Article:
Diseases & Conditions

The human body is a remarkable structure. It's designed to efficiently manage the wear and tear of everyday life and fend off all sorts of threats. Most of us are healthy for most of our lives. But we're also susceptible to hundreds of injuries, diseases, and conditions. Some are quite common, others are extremely rare. Here are some of the most common conditions that affect humans.


Diseases & Conditions Articles

What’s causing that belly bloat?

Increasing evidence suggests that most people with bloating have an abnormal response to a normal amount of gas. This problem is called visceral hypersensitivity. However, bloating can also result from an underlying condition, such as irritable bowel syndrome or a condition called gastroparesis; from a reaction to diet; or possibly from an overgrowth of bacteria in the small intestine. To treat bloating, doctors first eliminate underlying conditions and diet issues. If that doesn’t resolve bloat, doctors may consider sensory issues as a cause of bloating. (Locked) More »

A deeper look at psoriasis

Psoriasis, a common skin condition, affects more men than women. While it doesn’t affect everyone the same way, the approach to treatment and prevention is often similar. There is no cure yet for psoriasis. The optimal goal of treatment is to reduce affected areas to 1% or less of the body surface area within three months, and to manage triggers to help prevent future outbreaks. (Locked) More »

Bracing for flu season: Steps to protect yourself right now

Flu shots are not guaranteed to keep someone from getting influenza. Sometimes the shot is not a good match for the viruses that cause epidemics. Still, older adults should get the trivalent or quadrivalent flu shot, especially people who have diabetes or heart, lung, or kidney disease, or who take medication that suppresses the immune system. Other anti-flu precautions include washing hands often (with soap and warm water or hand sanitizer if soap is unavailable), and covering the mouth and nose when coughing or sneezing. (Locked) More »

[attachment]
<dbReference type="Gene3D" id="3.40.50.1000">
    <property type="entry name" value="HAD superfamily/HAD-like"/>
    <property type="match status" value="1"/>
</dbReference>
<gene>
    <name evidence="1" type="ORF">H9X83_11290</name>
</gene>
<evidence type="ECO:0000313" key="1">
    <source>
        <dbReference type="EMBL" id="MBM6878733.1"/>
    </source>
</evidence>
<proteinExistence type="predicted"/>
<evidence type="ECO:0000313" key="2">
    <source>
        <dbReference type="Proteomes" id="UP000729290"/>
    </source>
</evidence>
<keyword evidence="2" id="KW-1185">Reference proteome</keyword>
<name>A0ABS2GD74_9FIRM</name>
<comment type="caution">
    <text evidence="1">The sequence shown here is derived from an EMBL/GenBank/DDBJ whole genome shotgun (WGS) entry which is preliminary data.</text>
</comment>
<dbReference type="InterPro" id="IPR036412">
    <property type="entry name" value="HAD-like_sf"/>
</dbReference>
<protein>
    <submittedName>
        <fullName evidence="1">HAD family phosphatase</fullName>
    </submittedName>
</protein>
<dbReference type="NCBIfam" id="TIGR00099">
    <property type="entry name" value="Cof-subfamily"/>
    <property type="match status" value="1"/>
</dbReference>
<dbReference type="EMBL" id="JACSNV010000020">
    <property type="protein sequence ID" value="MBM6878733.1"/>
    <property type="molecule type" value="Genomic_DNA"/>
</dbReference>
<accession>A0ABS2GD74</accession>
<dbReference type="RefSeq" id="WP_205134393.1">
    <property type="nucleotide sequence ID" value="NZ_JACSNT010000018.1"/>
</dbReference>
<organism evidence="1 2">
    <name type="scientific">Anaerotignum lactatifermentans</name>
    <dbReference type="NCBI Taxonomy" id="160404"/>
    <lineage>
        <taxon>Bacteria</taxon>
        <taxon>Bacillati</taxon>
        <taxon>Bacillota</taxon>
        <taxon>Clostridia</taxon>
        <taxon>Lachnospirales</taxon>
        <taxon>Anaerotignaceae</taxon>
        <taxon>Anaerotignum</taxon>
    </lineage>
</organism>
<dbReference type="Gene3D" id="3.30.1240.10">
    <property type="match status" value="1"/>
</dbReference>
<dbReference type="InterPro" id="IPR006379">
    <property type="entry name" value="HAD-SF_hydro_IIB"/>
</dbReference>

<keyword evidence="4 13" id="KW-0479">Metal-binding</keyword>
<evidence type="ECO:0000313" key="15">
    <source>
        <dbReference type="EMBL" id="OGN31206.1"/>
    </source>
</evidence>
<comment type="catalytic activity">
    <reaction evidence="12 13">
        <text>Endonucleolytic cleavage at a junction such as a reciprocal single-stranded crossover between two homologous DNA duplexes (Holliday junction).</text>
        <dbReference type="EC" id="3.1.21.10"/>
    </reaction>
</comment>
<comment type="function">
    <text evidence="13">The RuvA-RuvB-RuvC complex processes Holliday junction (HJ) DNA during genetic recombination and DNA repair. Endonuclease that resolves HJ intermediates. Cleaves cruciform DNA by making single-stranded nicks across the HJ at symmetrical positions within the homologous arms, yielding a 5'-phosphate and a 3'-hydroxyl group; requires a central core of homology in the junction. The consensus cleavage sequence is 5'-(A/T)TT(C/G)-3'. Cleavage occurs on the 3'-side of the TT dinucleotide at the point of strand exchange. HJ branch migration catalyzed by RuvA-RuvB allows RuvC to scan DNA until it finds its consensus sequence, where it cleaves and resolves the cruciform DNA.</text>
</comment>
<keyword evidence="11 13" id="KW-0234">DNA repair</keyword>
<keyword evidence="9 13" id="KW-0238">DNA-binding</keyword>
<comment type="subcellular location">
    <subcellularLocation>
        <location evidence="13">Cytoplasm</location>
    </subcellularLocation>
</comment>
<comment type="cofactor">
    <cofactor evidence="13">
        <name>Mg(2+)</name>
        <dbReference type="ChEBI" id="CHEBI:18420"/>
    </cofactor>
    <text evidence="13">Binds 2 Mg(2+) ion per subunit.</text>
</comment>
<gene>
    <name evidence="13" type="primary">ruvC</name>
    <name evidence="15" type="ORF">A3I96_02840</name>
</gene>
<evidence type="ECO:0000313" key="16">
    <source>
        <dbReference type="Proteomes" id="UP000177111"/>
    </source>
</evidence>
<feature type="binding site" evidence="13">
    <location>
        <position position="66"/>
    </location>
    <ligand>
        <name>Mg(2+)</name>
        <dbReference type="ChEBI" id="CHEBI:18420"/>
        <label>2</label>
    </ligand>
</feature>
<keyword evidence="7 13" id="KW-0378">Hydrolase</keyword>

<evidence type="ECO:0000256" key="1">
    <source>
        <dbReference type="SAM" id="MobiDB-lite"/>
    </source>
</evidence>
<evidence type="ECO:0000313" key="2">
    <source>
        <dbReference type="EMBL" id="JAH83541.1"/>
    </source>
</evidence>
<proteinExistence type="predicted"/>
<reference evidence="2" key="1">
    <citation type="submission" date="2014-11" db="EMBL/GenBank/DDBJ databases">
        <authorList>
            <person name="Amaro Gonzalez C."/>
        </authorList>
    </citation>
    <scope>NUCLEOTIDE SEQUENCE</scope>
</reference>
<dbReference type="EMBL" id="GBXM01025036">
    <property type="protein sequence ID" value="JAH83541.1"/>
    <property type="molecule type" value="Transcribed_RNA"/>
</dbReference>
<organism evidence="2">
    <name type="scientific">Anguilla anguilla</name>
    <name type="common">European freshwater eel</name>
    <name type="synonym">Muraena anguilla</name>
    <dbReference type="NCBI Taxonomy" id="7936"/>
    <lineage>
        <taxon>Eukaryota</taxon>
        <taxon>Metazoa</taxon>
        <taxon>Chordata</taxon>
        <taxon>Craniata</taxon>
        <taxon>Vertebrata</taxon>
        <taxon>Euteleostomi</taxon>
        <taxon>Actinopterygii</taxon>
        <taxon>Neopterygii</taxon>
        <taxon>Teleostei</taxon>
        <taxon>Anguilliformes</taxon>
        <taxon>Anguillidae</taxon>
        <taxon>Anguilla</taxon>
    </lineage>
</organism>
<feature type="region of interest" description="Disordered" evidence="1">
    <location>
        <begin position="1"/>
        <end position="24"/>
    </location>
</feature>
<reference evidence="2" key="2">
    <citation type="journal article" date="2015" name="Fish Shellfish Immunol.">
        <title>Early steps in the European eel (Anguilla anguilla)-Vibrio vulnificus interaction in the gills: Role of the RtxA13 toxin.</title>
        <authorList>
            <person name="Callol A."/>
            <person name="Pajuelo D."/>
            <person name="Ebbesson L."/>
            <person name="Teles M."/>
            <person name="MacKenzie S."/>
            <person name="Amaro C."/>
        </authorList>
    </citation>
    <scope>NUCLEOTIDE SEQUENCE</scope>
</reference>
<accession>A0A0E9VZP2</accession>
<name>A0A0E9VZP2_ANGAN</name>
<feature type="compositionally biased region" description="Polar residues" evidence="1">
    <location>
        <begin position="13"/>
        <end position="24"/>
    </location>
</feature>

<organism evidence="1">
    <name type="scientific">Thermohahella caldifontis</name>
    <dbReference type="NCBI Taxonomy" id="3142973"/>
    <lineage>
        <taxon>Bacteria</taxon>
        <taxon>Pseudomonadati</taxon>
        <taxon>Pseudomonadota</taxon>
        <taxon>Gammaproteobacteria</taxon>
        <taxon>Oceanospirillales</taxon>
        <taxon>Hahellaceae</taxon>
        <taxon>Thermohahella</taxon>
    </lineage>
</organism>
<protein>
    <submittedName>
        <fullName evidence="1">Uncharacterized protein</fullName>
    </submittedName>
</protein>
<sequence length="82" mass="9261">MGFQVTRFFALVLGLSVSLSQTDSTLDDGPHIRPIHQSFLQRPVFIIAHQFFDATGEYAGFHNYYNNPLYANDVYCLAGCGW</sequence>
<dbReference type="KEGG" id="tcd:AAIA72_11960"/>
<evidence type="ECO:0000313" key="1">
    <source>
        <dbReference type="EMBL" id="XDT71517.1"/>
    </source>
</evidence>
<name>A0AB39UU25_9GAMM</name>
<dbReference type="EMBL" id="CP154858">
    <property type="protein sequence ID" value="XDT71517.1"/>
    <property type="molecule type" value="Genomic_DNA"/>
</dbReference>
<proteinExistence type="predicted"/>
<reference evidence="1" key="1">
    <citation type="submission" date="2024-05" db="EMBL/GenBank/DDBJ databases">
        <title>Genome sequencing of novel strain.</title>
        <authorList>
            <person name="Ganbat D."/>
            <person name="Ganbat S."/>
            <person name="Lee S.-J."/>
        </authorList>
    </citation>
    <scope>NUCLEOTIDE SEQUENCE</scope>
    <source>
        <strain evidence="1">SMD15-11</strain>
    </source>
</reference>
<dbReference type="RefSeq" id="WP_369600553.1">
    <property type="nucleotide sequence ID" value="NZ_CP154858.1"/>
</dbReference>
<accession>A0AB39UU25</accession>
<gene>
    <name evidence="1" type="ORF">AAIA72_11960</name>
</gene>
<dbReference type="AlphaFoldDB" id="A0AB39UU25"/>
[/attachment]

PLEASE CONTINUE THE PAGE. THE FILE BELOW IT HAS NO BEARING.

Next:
Is that brain fog really adult ADHD?

Sometimes older adults have attention deficit hyperactivity disorder (ADHD) and don’t realize that symptoms such as forgetfulness and disorganization are linked to this condition. It’s possible that lifelong symptoms have been kept in check by structured, busy lifestyles. When structure fades away in retirement, symptoms may become more pronounced. An evaluation with a psychiatrist or psychologist can help. Medication is a mainstay of treatment for the attention challenges in ADHD, but behavior changes may be enough to help an older adult with ADHD cope with symptoms. (Locked) More »

What’s causing those swollen feet?

Sometimes swollen feet are a sign of an underlying problem. Swelling may signal vascular conditions, such as heart failure, venous insufficiency, deep-vein thrombosis, phlebitis, or liver disease or kidney disease. Swollen feet can also result when a person breaks a bone in the foot or develops tendinitis. Symptoms should be reported to a doctor if there’s so much swelling that it leaves an indentation when a finger is pressed into it, if it has developed suddenly, lasts for more than a few days, affects just one foot, or is accompanied by pain or discoloration of the skin. More »

Why wound healing gets harder as we age

Wounds in older adults can take a long time to heal. Treatment involves a combination of approaches such as debridement, special dressings, keeping pressure off the wound, exercising, taking a multivitamin, and eating a healthy diet with the recommended amounts of protein. Because wounds are tricky, it’s important to try to prevent them by switching positions often; keeping an eye out for nicks, cuts, and early signs of pressure wounds; and controlling conditions that can lead to wounds, such as diabetes and venous insufficiency. (Locked) More »